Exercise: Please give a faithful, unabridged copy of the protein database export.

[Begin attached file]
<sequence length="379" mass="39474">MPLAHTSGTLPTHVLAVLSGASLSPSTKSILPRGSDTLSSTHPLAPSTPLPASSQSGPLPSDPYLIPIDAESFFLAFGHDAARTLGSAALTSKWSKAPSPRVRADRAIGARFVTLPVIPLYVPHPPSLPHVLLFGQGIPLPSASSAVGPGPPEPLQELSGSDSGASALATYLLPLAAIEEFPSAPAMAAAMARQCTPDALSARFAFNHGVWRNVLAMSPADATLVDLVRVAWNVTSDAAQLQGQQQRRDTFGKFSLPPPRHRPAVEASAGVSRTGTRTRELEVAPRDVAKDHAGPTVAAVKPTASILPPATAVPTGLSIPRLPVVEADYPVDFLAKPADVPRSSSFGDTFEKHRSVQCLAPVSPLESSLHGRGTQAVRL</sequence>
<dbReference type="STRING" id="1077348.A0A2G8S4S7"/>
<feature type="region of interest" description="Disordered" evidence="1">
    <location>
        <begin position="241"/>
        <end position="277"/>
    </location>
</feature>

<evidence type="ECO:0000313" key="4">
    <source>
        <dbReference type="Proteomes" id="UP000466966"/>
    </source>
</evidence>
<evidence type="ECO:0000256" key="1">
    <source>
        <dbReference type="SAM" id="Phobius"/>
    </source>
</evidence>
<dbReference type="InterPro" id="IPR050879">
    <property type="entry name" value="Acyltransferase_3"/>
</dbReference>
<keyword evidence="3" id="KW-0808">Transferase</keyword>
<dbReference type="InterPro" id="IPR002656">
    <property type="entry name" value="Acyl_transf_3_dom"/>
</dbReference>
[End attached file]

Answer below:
<sequence length="379" mass="39474">MPLAHTSGTLPTHVLAVLSGASLSPSTKSILPRGSDTLSSTHPLAPSTPLPASSQSGPLPSDPYLIPIDAESFFLAFGHDAARTLGSAALTSKWSKAPSPRVRADRAIGARFVTLPVIPLYVPHPPSLPHVLLFGQGIPLPSASSAVGPGPPEPLQELSGSDSGASALATYLLPLAAIEEFPSAPAMAAAMARQCTPDALSARFAFNHGVWRNVLAMSPADATLVDLVRVAWNVTSDAAQLQGQQQRRDTFGKFSLPPPRHRPAVEASAGVSRTGTRTRELEVAPRDVAKDHAGPTVAAVKPTASILPPATAVPTGLSIPRLPVVEADYPVDFLAKPADVPRSSSFGDTFEKHRSVQCLAPVSPLESSLHGRGTQAVRL</sequence>
<dbReference type="STRING" id="1077348.A0A2G8S4S7"/>
<feature type="region of interest" description="Disordered" evidence="1">
    <location>
        <begin position="241"/>
        <end position="277"/>
    </location>
</feature>

<evidence type="ECO:0000313" key="4">
    <source>
        <dbReference type="Proteomes" id="UP000466966"/>
    </source>
</evidence>
<evidence type="ECO:0000256" key="1">
    <source>
        <dbReference type="SAM" id="Phobius"/>
    </source>
</evidence>
<dbReference type="InterPro" id="IPR050879">
    <property type="entry name" value="Acyltransferase_3"/>
</dbReference>
<keyword evidence="3" id="KW-0808">Transferase</keyword>
<dbReference type="InterPro" id="IPR002656">
    <property type="entry name" value="Acyl_transf_3_dom"/>
</dbReference>